In April 1992, President Bush provided the impetus for a renewed focus on the rights of nonmember employees by signing Executive Order 12800. 45  The purpose of this Executive Order was to inform employees working for federal contractors that they have individual rights and discretion to control union political contributions generated from dues. The principal requirement of the president’s order was the mandatory posting of signs at the work sites of federal contractors informing employees of their rights regarding payment of fees to the union.

White House officials estimated that President Bush's Beck order could cut off as much as $2.4 billion annually in union money available for political activities.

The full text of Executive Order 12800 read as follows: 46 

Notice to Employees

Under Federal Law, employees cannot be required to join a union or maintain membership in a union in order to retain their jobs. Under certain conditions, the law permits a union and an employer to enter into a union-security agreement requiring employees to pay uniform periodic dues and initiation fees. However, employees who are not union members can object to the use of their payments for certain purposes and can be required to pay their share of union costs relating to collective bargaining, contract administration, and grievance adjustment.

If you believe that you have been required to pay dues and fees used in part to support activities not related to collective bargaining, contract administration, or grievance adjustment, you may be entitled to a refund and to an appropriate reduction in future payments.

The notice also advised employees to contact the Division of Information at the National Labor Relations Board for further information and gave the Board’s address in Washington, D.C.

President Bush indicated that his intention in signing the order was to "strengthen the political rights of American workers from being compelled against their will to pay union or agency dues in excess of what is actually used for collective bargaining purposes and contract administration." The primary purpose of this Executive Order was to enforce the protections of the Beck decision by "clarifying and bringing up to date requirements for labor organizations to account for how workers’ dues are spent."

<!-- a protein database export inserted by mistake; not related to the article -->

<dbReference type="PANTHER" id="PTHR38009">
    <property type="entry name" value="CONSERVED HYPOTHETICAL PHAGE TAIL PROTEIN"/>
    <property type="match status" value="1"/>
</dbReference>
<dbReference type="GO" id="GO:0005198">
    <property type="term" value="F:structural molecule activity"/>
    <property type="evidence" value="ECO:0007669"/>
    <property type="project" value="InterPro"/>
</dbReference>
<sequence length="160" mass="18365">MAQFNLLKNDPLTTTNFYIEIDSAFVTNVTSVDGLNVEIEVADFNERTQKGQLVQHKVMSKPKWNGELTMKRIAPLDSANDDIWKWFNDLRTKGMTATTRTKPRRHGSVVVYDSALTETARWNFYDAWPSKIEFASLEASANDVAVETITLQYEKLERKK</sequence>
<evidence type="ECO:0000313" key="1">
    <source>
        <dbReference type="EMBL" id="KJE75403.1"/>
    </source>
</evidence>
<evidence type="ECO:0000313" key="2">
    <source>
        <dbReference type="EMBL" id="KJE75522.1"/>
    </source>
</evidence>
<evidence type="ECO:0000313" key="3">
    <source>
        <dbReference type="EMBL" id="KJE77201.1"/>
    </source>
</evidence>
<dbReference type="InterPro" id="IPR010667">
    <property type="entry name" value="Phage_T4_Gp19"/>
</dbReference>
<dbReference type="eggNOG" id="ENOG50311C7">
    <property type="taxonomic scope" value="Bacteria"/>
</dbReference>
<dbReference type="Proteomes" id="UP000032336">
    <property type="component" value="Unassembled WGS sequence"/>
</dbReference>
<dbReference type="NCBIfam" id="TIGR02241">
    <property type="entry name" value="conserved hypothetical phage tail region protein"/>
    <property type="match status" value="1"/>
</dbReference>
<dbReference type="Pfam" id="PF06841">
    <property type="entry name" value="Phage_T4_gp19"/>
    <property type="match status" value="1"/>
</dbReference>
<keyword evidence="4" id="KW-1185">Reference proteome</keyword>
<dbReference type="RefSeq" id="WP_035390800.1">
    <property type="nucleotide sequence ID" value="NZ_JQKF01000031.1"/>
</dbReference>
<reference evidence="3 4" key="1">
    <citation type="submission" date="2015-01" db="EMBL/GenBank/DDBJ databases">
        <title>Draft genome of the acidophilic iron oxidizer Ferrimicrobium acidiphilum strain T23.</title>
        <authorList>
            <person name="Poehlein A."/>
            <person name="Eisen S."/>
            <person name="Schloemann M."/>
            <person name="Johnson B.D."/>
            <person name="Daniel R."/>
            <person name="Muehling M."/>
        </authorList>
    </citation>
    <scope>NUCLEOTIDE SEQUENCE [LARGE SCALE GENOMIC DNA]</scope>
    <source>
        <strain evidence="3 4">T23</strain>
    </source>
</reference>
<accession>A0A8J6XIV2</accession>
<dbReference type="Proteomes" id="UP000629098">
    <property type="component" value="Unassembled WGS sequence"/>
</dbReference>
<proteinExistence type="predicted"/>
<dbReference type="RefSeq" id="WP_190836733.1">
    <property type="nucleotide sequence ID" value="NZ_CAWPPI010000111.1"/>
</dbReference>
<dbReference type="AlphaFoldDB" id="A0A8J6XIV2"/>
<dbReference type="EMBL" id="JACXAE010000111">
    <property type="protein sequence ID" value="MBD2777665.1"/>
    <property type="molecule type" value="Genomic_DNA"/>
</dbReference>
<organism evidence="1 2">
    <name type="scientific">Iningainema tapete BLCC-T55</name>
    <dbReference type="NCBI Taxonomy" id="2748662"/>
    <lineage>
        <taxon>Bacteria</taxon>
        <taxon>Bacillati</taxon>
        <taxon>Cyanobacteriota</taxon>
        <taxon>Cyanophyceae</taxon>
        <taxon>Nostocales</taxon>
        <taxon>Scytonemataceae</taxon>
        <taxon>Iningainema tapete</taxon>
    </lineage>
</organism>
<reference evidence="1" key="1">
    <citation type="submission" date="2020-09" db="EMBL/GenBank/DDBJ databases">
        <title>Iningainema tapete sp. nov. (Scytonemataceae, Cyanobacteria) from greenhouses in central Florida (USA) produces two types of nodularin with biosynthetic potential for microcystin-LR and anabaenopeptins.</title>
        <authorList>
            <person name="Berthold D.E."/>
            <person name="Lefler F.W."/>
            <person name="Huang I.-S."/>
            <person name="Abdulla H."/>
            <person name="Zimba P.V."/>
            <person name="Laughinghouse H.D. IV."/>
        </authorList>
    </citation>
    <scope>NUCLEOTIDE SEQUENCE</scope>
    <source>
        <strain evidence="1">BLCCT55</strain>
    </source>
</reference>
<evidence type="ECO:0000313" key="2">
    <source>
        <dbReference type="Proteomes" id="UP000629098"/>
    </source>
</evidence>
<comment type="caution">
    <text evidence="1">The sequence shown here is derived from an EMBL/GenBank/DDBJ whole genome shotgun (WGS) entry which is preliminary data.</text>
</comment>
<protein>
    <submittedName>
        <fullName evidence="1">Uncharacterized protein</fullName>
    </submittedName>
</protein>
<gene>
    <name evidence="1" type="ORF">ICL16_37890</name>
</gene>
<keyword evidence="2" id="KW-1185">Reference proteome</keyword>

At one point, White House officials estimated that President Bush’s Beck order could cut off as much as $2.4 billion annually in union money available for political activities. Union officials, however, disputed that figure as wildly inflated, contending that unions spend less than $1 billion yearly on political and other such activities. 47 

Although Bush’s Executive Order was a step in the right direction of advancing worker knowledge, it was short-lived. Within a month of assuming office in 1993, President Clinton rescinded the Bush Executive Order as "distinctly anti-union" on the grounds that it failed to notify workers of any other rights protected by the NLRA. 48  Even if this argument is accepted, a simple solution would have been to widen the scope of Executive Order 12800 to include other worker rights, but this was not done. President Clinton has not proposed an alternative to Executive Order 12800 and there seems little likelihood that he will do so. The present policy will tend to keep workers uninformed of their rights to a refund of compulsory union dues.